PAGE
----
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In Asymptote I can create radial gradient shadings using the radialshade function which defines a gradient varying smoothly from color A on a circle with center cA and radius rA to color B on a circle with center cB and radius rB. But I find myself needing to specify intermediate color shades along the way to get the look I want, e.g. to get a circle that has a small white-red area in the center, a larger dark-red outer area, and a pure red area in between. I tried to achieve this by combining two radial shades in the following way:

size(0,100);

path g=scale(2)*unitcircle;
pair A=(0.35,0.35), B=(0.6,0.6), C=(0,0);

radialshade(scale(1.1)*unitcircle,white,C,0,red,C,0.8);
radialshade(scale(1.0)*unitcircle^^g,red+evenodd,C,1,black,C,2);

giving the following output:

This is not bad but I feel that this is not the most elegant way to do it. Furthermore I feel that the transition area, where one radial shading meets the other one, is not as smooth as I would hope. Another thing I would like to achieve is an "ellipse" equvialent to radialshade but I haven't found a solution for that.

I really like the behavior of TikZ for that sort of thing. Here I can declare a radial shading in such a way that I can give intermediate colors as well as their radial positions. Furthermore the radial shadings also kind of adapt to the shape they are used on so that an ellipse is shaded in an elliptical way. Also there is some nice way of distorting the shading by specifying a center different from {0, 0} which is quite handy in some situations (but, of course, this effect can be achieved with radialshade too). Example:

\documentclass{standalone}

\usepackage[svgnames]{xcolor}
\usepackage{tikz}

\pgfdeclareradialshading{normal}{\pgfqpoint{0bp}{0bp}}{%
  color(0bp)=(white);
  color(10bp)=(red!90!black);
  color(20bp)=(black!75!red);
  color(30bp)=(black);
  color(100bp)=(black)}

\pgfdeclareradialshading{distorted}{\pgfqpoint{10bp}{10bp}}{%
  color(0bp)=(white);
  color(10bp)=(red!90!black);
  color(20bp)=(black!75!red);
  color(30bp)=(black)}

\begin{document}

\begin{tikzpicture}
  \shade [shading=normal] (-1, 3.5) circle (1.5cm);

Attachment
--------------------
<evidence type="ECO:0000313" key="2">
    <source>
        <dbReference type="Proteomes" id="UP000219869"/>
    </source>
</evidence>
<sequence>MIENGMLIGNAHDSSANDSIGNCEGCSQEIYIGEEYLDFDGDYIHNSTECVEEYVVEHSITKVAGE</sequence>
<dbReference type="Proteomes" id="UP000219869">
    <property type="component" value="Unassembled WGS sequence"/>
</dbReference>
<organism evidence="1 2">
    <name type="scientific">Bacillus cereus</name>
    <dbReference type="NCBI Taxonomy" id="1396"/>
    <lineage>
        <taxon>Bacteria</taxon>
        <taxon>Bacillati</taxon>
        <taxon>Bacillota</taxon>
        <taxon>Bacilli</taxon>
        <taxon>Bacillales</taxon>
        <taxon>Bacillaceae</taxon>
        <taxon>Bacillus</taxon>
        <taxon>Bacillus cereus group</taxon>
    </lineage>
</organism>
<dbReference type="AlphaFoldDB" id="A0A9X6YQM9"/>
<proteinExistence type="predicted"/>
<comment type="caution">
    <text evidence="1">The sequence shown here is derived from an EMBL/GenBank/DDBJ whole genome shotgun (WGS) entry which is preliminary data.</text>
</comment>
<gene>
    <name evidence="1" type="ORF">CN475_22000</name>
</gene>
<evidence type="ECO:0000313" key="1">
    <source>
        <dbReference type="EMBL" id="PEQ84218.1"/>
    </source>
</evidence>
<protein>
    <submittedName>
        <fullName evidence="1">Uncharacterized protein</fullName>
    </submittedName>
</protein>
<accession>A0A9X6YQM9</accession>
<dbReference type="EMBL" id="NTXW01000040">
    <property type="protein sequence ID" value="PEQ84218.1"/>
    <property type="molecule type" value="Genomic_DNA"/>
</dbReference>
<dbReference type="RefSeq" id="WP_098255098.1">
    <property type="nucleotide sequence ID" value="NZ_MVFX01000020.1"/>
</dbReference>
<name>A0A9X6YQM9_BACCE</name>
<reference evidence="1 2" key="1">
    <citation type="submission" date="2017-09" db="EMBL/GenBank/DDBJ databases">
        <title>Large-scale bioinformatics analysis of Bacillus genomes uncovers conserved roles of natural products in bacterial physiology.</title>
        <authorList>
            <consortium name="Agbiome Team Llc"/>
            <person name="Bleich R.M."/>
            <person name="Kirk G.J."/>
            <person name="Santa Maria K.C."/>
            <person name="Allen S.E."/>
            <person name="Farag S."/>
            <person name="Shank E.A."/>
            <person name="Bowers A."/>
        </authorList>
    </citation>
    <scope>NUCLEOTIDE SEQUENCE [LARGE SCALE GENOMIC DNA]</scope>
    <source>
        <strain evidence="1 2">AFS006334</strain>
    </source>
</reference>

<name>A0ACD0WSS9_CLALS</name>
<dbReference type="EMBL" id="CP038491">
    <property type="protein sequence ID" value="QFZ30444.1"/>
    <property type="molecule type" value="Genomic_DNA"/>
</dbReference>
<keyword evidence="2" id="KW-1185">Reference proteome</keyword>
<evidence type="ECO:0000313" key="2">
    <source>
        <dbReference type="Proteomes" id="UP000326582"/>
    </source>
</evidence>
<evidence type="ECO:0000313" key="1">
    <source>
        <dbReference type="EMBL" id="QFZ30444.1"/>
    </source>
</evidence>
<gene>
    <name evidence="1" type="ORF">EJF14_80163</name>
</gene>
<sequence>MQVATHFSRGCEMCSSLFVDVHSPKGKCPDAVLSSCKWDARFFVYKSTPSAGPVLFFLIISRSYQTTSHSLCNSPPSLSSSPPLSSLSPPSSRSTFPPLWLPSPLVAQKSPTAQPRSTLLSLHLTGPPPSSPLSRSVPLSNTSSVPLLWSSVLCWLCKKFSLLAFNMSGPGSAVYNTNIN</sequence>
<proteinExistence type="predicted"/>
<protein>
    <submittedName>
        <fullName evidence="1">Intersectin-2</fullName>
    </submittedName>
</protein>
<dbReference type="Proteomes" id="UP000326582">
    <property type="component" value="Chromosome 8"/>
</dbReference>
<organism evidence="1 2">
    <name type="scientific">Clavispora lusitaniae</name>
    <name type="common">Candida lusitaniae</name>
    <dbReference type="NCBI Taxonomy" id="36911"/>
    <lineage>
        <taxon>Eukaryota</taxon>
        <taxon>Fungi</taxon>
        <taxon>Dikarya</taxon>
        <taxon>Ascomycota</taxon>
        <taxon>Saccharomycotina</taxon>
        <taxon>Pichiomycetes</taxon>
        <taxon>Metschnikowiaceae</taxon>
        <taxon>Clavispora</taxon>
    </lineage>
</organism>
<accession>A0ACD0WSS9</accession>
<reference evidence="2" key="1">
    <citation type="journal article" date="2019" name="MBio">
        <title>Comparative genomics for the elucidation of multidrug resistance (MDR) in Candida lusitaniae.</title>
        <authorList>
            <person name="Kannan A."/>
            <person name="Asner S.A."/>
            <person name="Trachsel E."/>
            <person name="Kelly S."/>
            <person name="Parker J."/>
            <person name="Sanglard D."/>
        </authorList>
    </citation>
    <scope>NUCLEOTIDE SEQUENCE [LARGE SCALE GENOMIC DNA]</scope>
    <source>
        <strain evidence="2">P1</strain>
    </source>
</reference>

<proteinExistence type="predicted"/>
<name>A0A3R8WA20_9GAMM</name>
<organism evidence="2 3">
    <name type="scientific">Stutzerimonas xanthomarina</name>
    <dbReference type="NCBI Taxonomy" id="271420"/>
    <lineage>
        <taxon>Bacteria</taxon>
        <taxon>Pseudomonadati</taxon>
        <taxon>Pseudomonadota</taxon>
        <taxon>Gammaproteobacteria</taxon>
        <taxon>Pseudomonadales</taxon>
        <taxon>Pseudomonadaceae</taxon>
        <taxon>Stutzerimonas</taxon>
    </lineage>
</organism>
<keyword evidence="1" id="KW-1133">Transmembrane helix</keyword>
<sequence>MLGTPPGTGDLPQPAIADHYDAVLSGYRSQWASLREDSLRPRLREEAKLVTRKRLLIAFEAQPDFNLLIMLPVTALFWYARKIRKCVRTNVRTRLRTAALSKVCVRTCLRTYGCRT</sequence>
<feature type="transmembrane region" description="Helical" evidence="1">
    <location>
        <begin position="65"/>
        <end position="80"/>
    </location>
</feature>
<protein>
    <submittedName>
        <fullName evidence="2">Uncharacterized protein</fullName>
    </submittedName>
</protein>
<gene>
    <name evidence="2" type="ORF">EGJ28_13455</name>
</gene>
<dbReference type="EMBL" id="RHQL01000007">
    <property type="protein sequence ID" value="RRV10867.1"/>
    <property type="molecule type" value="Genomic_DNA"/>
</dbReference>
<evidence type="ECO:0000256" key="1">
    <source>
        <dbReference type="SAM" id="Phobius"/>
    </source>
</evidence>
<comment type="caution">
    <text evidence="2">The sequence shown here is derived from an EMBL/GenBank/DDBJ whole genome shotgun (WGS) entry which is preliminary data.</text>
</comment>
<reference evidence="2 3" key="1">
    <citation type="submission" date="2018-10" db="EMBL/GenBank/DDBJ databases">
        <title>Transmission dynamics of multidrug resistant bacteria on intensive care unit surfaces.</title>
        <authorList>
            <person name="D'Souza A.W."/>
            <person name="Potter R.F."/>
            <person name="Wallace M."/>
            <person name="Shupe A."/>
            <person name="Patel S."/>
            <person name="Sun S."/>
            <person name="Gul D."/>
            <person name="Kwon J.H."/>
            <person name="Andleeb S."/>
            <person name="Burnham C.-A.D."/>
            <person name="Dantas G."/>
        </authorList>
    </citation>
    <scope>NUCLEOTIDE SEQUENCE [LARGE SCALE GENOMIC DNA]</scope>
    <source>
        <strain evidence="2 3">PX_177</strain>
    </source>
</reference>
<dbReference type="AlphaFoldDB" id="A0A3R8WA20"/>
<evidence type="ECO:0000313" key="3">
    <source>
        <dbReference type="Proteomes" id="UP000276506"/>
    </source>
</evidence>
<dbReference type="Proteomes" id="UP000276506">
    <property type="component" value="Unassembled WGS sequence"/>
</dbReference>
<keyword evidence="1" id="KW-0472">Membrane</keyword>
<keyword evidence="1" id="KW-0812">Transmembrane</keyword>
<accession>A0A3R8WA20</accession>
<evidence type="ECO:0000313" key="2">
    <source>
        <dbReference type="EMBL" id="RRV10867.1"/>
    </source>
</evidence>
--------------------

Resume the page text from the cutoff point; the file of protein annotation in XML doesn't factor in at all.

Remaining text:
\shade [shading=distorted] (3, 3.5) circle (1.5cm);
  \shade [shading=normal] (-3, 0) ellipse (2 and 1.5);
  \shade [shading=distorted] (2.00, 0.0) ellipse (2 and 1.5);
  \shade [shading=normal] (5.00, -1.5) rectangle (7, 1.5);
\end{tikzpicture}

\end{document}

enter image description here

What is the best way to achieve the look of the TikZ examples?

share|improve this question
    
Why exactly do you need these radial shadings? If you are trying to produce an illusion of three-dimensionality, you are probably better off actually drawing a three-dimensional surface and playing with the lighting and the surfacepen (which is, confusingly, of type material, not type pen). –  Charles Staats Oct 30 '13 at 0:10
    
@CharlesStaats Of course, you are right that in most cases using a 3D surface makes the best use of Asymptote's capabilities but there are pictures where you want to stay in 2D and just add some pseudo-3D-objects, like balls on a Christmas tree (see here: tex.stackexchange.com/a/39209/6870), as it keeps things simpler. –  Philipp Oct 30 '13 at 0:22
    
@CharlesStaats Another thing is that a shading between two colors is always kind of "linear", i.e. you start at color A and end at color B and when you're half-way through you have a 50:50 mixture between A and B. But there are cases where I want a 75:25 mixture when I'm half-way through for example. And the thing with the "elliptical" shadings is of general interest to me. –  Philipp Oct 30 '13 at 0:30

1 Answer 1

How's this?

enter image description here

settings.outformat="pdf";
size(5cm);
import graph;

pen[] pens = new pen[] {white, 0.9*red + 0.1*black, 0.75*black + 0.25*red, black};
path outerpath = ellipse((0,0), 2, 1.5);
path innerpath = (1,0.8);

path midpath(path p1, path p2, real t) {
  pair f(real s) {
    return (1-t)*relpoint(p1, s) + t*relpoint(p2, s);
  }
  path p = graph(f, 0, 1, operator ..) -- cycle;
  return p;
}

int lastpath = pens.length - 1;
path[] paths = new path[lastpath + 1];
for (int i = 0; i <= lastpath; ++i) {
  paths[i] = midpath(innerpath, outerpath, i/lastpath);
}

draw(paths, pens);
share|improve this answer
    
Nice idea and at a zooming level below 100% it looks very good. The only drawbacks are that zooming in a bit reveals a lot of stripes making it only usable for small objects and the output is rather big (63kb, 5 times as big as my Asymptote picture with the two radialshades and 20 times as big as the output of my TikZ code) which might become a problem when a lot of those objects are used within a picture. –  Philipp Oct 30 '13 at 1:08
    
@Philipp: I'm seeing at most very subtle stripes, even at very high zoom levels. But your point about the size is well-taken. That can be improved by reducing the number of points used to produce the path, but going below about n=50 (which is still half the current size) starts to produce a wierd artifact that shouldn't be there. –  Charles Staats Oct 30 '13 at 1:36
    
Do you know if there is a method that uses the normal radialshade function or something similar? This might be more size-efficient. –  Philipp Oct 31 '13 at 2:01

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